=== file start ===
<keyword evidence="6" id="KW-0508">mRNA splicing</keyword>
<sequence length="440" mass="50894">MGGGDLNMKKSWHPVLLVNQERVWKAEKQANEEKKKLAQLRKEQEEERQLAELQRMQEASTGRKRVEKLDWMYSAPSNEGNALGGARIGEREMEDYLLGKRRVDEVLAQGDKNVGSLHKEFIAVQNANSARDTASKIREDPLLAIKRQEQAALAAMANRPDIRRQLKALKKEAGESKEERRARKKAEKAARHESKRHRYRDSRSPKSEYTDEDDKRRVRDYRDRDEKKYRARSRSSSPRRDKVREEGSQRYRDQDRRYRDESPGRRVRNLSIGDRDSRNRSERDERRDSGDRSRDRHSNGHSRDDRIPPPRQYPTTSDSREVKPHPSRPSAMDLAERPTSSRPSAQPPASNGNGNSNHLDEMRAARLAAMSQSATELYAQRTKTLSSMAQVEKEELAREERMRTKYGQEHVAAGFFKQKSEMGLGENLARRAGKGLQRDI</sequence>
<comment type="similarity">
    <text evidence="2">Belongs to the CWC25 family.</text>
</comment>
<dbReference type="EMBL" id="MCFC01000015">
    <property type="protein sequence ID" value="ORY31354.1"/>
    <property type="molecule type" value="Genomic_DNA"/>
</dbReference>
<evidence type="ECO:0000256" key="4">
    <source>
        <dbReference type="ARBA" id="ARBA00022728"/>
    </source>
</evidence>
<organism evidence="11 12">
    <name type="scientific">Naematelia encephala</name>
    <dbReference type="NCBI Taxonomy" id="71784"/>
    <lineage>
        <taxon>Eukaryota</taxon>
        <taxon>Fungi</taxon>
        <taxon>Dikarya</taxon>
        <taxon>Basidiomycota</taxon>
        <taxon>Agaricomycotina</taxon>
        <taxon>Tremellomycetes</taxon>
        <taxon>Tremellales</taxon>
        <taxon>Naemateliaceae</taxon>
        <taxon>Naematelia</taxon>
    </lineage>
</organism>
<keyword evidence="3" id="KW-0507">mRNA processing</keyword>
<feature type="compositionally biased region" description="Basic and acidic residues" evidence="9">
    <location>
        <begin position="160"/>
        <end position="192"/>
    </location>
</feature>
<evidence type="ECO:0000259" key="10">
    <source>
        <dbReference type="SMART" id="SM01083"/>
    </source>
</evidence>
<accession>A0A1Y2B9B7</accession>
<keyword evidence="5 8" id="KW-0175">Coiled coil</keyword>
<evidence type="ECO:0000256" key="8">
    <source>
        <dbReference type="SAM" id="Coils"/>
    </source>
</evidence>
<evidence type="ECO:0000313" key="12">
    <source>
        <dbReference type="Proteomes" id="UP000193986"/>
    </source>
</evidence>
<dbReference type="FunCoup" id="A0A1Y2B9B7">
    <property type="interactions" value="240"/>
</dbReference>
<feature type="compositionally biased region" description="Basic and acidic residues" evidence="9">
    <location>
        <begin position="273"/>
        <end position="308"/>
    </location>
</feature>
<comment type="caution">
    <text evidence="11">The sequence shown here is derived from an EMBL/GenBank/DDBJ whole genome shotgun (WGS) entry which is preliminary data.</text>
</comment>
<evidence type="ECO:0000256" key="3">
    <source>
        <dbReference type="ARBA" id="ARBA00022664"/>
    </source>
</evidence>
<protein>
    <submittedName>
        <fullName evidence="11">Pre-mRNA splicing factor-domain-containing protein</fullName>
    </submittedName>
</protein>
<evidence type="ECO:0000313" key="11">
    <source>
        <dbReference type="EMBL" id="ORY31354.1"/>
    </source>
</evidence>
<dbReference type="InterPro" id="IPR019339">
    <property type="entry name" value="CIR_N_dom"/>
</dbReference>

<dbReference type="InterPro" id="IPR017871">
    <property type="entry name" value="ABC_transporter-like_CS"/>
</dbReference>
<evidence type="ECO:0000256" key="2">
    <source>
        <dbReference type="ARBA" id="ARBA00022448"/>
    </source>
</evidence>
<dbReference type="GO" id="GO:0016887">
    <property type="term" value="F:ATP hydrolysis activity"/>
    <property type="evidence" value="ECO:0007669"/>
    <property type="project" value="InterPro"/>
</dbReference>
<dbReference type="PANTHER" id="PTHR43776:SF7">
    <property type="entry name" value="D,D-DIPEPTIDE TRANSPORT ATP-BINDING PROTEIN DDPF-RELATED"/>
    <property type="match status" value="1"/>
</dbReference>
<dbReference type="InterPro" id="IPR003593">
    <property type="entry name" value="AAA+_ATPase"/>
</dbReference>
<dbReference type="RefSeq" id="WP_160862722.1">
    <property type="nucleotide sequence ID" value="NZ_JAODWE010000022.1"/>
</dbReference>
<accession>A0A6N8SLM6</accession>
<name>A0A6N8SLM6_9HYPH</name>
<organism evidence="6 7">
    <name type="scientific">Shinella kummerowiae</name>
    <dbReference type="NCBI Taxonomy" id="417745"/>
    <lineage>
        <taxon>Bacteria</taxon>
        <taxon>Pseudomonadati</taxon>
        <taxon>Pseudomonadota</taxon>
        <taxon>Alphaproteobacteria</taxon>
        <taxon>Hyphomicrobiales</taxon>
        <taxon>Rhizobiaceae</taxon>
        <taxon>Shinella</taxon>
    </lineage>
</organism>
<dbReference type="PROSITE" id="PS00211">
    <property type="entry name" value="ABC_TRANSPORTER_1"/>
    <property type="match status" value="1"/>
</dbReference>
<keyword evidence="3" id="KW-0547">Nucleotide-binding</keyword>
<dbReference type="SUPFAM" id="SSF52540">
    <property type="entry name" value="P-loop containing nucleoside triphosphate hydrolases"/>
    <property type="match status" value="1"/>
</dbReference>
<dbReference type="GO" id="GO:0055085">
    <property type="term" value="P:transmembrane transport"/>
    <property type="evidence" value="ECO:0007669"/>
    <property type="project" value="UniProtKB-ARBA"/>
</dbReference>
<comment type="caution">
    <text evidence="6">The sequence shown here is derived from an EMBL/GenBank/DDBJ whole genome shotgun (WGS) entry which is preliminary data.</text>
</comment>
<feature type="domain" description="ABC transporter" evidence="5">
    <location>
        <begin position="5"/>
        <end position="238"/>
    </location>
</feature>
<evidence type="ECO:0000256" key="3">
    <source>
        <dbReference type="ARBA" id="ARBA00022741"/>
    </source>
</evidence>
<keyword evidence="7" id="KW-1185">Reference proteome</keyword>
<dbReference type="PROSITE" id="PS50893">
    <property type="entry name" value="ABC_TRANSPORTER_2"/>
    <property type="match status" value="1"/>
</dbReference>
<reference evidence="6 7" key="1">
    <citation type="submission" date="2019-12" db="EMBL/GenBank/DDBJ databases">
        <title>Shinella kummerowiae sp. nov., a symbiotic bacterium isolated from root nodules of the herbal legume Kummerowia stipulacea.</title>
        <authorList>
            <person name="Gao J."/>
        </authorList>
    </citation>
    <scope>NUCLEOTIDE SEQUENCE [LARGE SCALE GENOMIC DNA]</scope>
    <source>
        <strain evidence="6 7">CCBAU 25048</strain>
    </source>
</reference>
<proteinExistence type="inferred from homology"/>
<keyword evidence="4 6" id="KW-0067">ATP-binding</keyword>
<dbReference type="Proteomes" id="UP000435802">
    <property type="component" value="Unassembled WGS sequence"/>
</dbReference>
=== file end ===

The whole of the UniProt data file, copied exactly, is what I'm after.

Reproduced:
<keyword evidence="6" id="KW-0508">mRNA splicing</keyword>
<sequence length="440" mass="50894">MGGGDLNMKKSWHPVLLVNQERVWKAEKQANEEKKKLAQLRKEQEEERQLAELQRMQEASTGRKRVEKLDWMYSAPSNEGNALGGARIGEREMEDYLLGKRRVDEVLAQGDKNVGSLHKEFIAVQNANSARDTASKIREDPLLAIKRQEQAALAAMANRPDIRRQLKALKKEAGESKEERRARKKAEKAARHESKRHRYRDSRSPKSEYTDEDDKRRVRDYRDRDEKKYRARSRSSSPRRDKVREEGSQRYRDQDRRYRDESPGRRVRNLSIGDRDSRNRSERDERRDSGDRSRDRHSNGHSRDDRIPPPRQYPTTSDSREVKPHPSRPSAMDLAERPTSSRPSAQPPASNGNGNSNHLDEMRAARLAAMSQSATELYAQRTKTLSSMAQVEKEELAREERMRTKYGQEHVAAGFFKQKSEMGLGENLARRAGKGLQRDI</sequence>
<comment type="similarity">
    <text evidence="2">Belongs to the CWC25 family.</text>
</comment>
<dbReference type="EMBL" id="MCFC01000015">
    <property type="protein sequence ID" value="ORY31354.1"/>
    <property type="molecule type" value="Genomic_DNA"/>
</dbReference>
<evidence type="ECO:0000256" key="4">
    <source>
        <dbReference type="ARBA" id="ARBA00022728"/>
    </source>
</evidence>
<organism evidence="11 12">
    <name type="scientific">Naematelia encephala</name>
    <dbReference type="NCBI Taxonomy" id="71784"/>
    <lineage>
        <taxon>Eukaryota</taxon>
        <taxon>Fungi</taxon>
        <taxon>Dikarya</taxon>
        <taxon>Basidiomycota</taxon>
        <taxon>Agaricomycotina</taxon>
        <taxon>Tremellomycetes</taxon>
        <taxon>Tremellales</taxon>
        <taxon>Naemateliaceae</taxon>
        <taxon>Naematelia</taxon>
    </lineage>
</organism>
<keyword evidence="3" id="KW-0507">mRNA processing</keyword>
<feature type="compositionally biased region" description="Basic and acidic residues" evidence="9">
    <location>
        <begin position="160"/>
        <end position="192"/>
    </location>
</feature>
<evidence type="ECO:0000259" key="10">
    <source>
        <dbReference type="SMART" id="SM01083"/>
    </source>
</evidence>
<accession>A0A1Y2B9B7</accession>
<keyword evidence="5 8" id="KW-0175">Coiled coil</keyword>
<evidence type="ECO:0000256" key="8">
    <source>
        <dbReference type="SAM" id="Coils"/>
    </source>
</evidence>
<evidence type="ECO:0000313" key="12">
    <source>
        <dbReference type="Proteomes" id="UP000193986"/>
    </source>
</evidence>
<dbReference type="FunCoup" id="A0A1Y2B9B7">
    <property type="interactions" value="240"/>
</dbReference>
<feature type="compositionally biased region" description="Basic and acidic residues" evidence="9">
    <location>
        <begin position="273"/>
        <end position="308"/>
    </location>
</feature>
<comment type="caution">
    <text evidence="11">The sequence shown here is derived from an EMBL/GenBank/DDBJ whole genome shotgun (WGS) entry which is preliminary data.</text>
</comment>
<evidence type="ECO:0000256" key="3">
    <source>
        <dbReference type="ARBA" id="ARBA00022664"/>
    </source>
</evidence>
<protein>
    <submittedName>
        <fullName evidence="11">Pre-mRNA splicing factor-domain-containing protein</fullName>
    </submittedName>
</protein>
<evidence type="ECO:0000313" key="11">
    <source>
        <dbReference type="EMBL" id="ORY31354.1"/>
    </source>
</evidence>
<dbReference type="InterPro" id="IPR019339">
    <property type="entry name" value="CIR_N_dom"/>
</dbReference>

<dbReference type="InterPro" id="IPR017871">
    <property type="entry name" value="ABC_transporter-like_CS"/>
</dbReference>
<evidence type="ECO:0000256" key="2">
    <source>
        <dbReference type="ARBA" id="ARBA00022448"/>
    </source>
</evidence>
<dbReference type="GO" id="GO:0016887">
    <property type="term" value="F:ATP hydrolysis activity"/>
    <property type="evidence" value="ECO:0007669"/>
    <property type="project" value="InterPro"/>
</dbReference>
<dbReference type="PANTHER" id="PTHR43776:SF7">
    <property type="entry name" value="D,D-DIPEPTIDE TRANSPORT ATP-BINDING PROTEIN DDPF-RELATED"/>
    <property type="match status" value="1"/>
</dbReference>
<dbReference type="InterPro" id="IPR003593">
    <property type="entry name" value="AAA+_ATPase"/>
</dbReference>
<dbReference type="RefSeq" id="WP_160862722.1">
    <property type="nucleotide sequence ID" value="NZ_JAODWE010000022.1"/>
</dbReference>
<accession>A0A6N8SLM6</accession>
<name>A0A6N8SLM6_9HYPH</name>
<organism evidence="6 7">
    <name type="scientific">Shinella kummerowiae</name>
    <dbReference type="NCBI Taxonomy" id="417745"/>
    <lineage>
        <taxon>Bacteria</taxon>
        <taxon>Pseudomonadati</taxon>
        <taxon>Pseudomonadota</taxon>
        <taxon>Alphaproteobacteria</taxon>
        <taxon>Hyphomicrobiales</taxon>
        <taxon>Rhizobiaceae</taxon>
        <taxon>Shinella</taxon>
    </lineage>
</organism>
<dbReference type="PROSITE" id="PS00211">
    <property type="entry name" value="ABC_TRANSPORTER_1"/>
    <property type="match status" value="1"/>
</dbReference>
<keyword evidence="3" id="KW-0547">Nucleotide-binding</keyword>
<dbReference type="SUPFAM" id="SSF52540">
    <property type="entry name" value="P-loop containing nucleoside triphosphate hydrolases"/>
    <property type="match status" value="1"/>
</dbReference>
<dbReference type="GO" id="GO:0055085">
    <property type="term" value="P:transmembrane transport"/>
    <property type="evidence" value="ECO:0007669"/>
    <property type="project" value="UniProtKB-ARBA"/>
</dbReference>
<comment type="caution">
    <text evidence="6">The sequence shown here is derived from an EMBL/GenBank/DDBJ whole genome shotgun (WGS) entry which is preliminary data.</text>
</comment>
<feature type="domain" description="ABC transporter" evidence="5">
    <location>
        <begin position="5"/>
        <end position="238"/>
    </location>
</feature>
<evidence type="ECO:0000256" key="3">
    <source>
        <dbReference type="ARBA" id="ARBA00022741"/>
    </source>
</evidence>
<keyword evidence="7" id="KW-1185">Reference proteome</keyword>
<dbReference type="PROSITE" id="PS50893">
    <property type="entry name" value="ABC_TRANSPORTER_2"/>
    <property type="match status" value="1"/>
</dbReference>
<reference evidence="6 7" key="1">
    <citation type="submission" date="2019-12" db="EMBL/GenBank/DDBJ databases">
        <title>Shinella kummerowiae sp. nov., a symbiotic bacterium isolated from root nodules of the herbal legume Kummerowia stipulacea.</title>
        <authorList>
            <person name="Gao J."/>
        </authorList>
    </citation>
    <scope>NUCLEOTIDE SEQUENCE [LARGE SCALE GENOMIC DNA]</scope>
    <source>
        <strain evidence="6 7">CCBAU 25048</strain>
    </source>
</reference>
<proteinExistence type="inferred from homology"/>
<keyword evidence="4 6" id="KW-0067">ATP-binding</keyword>
<dbReference type="Proteomes" id="UP000435802">
    <property type="component" value="Unassembled WGS sequence"/>
</dbReference>